Evidencing a Need: School Counselors' Experiences with Gay and Lesbian Students

By Fontaine, Janet H. | Professional School Counseling, February 1998 | Go to article overview

Evidencing a Need: School Counselors' Experiences with Gay and Lesbian Students


Fontaine, Janet H., Professional School Counseling


or a variety of reasons, the needs of gay and lesbian students in our nation's schools go largely unnoticed and unmet. Their identity as a minority group is ignored even though in many schools they may be the largest minority. Their status in schools, as in the broader society, can arguably be said to be the unenviable status of most hated group. As one of the few remaining minority groups available who can be victimized with few social consequences, gays and lesbians are fair game for adults, adolescents, and children alike to harass, demean, threaten, and even physically assault. Laws and institutional regulations preclude homosexuals full participation in society-for example, marriage, tax exemptions, health benefits for domestic partners, same-sex couple attendance at school proms. And more subtle forms of culturally sanctioned discrimination are often officially condoned by governmental, religious, and other social institutions.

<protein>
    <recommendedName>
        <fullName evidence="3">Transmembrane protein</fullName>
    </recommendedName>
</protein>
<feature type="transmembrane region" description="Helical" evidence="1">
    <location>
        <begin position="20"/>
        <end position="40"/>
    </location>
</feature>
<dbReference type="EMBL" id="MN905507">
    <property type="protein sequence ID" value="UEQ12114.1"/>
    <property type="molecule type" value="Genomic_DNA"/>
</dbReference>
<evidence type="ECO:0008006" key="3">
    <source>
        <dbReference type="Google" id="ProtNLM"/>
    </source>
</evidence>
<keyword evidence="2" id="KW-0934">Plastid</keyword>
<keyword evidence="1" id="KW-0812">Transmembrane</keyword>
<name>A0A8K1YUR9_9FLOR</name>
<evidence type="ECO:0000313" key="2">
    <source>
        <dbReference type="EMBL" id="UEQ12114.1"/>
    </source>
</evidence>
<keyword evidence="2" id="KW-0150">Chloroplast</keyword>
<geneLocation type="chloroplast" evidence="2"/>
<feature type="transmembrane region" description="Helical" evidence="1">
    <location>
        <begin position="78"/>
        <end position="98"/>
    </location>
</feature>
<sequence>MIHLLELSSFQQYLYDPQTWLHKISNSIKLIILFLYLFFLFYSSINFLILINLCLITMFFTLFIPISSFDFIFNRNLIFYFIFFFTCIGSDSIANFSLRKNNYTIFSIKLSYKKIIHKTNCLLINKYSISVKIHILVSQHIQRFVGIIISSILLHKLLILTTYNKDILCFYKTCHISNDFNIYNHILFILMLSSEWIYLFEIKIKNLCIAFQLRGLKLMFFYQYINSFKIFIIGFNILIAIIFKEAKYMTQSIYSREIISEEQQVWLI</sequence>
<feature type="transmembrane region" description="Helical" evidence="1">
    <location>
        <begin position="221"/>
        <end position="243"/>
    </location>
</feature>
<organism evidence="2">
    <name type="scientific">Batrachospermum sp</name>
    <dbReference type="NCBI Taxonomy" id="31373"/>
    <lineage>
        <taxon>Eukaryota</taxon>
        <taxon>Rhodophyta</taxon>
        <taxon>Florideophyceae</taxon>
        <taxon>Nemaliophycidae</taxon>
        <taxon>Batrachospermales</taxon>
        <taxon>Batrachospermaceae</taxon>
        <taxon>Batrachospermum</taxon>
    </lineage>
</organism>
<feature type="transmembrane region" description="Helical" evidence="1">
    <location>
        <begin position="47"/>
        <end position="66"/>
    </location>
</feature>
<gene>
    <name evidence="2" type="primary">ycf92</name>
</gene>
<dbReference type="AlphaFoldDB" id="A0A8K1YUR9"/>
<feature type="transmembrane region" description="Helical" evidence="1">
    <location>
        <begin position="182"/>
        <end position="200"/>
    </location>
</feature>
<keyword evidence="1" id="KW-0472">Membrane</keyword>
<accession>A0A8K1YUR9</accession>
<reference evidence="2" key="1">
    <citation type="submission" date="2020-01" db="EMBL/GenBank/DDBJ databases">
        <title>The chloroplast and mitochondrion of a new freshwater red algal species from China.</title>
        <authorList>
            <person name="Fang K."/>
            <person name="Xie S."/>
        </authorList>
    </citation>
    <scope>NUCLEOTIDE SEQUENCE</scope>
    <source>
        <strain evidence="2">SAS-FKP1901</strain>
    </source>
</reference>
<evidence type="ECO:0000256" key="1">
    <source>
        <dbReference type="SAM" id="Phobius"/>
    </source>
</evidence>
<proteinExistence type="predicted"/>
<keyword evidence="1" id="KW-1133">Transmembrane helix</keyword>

Homosexuals are probably the most frequent victims of hate crimes, which appear to be on the rise in parts of our nation (Herek, 1989). The consequences of this intimidation by threats and acts of violence take many forms, but perhaps none more subtle than the restriction of behavior options for both heterosexual and homosexual persons alike (Herek, 1989).Antigay harassment serves to enforce rigid standards of gender-appropriate behavior. Both heterosexuals and gays avoid deviating from society's heterosexual sanctioned norms for fear of being labeled as homosexual and thus subjecting themselves to the potential for verbal and physical abuse. Marino (1995) believes no part of the homosexual community suffers more than gay, lesbian, and bisexual adolescents. Their high need for peer group approval, tenuous dependent economic and legal status, and lack of financial independence severely restrict their options for dealing with emotionally and physically threatening environments and persons. Statistics support this vulnerability. One in three adolescent suicides have been attributed to youth dealing with sexual-identity issues (Gibson, 1989). Several studies have documented higher incidences of substance abuse, utilization of psychiatric services, difficulties in school, and running away among homosexual youth (Remafedi, 1987; Remafedi, Farrow, & Deisher, 1991). More than 80% of the gay and lesbian adolescents studied by Remafedi (1987) still in school reported declining academic performance and other school-related problems. Schools, with their documented high incidents of harassment and violence, have been shown to be among the most homophobic institutions in America (Governor's Task Force, 1988; Remafedi, 1987; Unks, 1994). A survey of junior and senior high school students in the state of New York found higher levels of hostility toward gays than toward racial or ethnic minorities (Governor's Task Force, 1988). In a recently published teen interview on the topic of sexuality, a question was posed about how difficult it would be for students to be openly gay or bisexual in their schools (Pratt, 1995). Two poignant responses represent the blatantly anti-gay hostility permeating their institutions: A few years ago, two girls were walking down the hall at my school, holding hands, and they kissed briefly. This mob came and harassed them.A person who witnessed it said that if the people had had rocks in their hands they would have stoned them to death. (p. 5) If my friends found me hugging another dude... that ain't gonna happen.They would slap me. (p.5) Homophobic and intolerant educational environments can only exist with the implicit and/or explicit cooperation of school officials and personnel. Evidence suggests that teachers, counselors, and administrators exhibit distressingly high levels of homophobic attitudes and feelings (Dressler, 1985; Price & Telljohann, 1991; Rudolph, 1988; SavinWilliams,1990; Sears,1992). In a comparison of several studies, Sears (1992) found 8 out of 10 preservice teachers exhibited negative attitudes toward homosexuals. …

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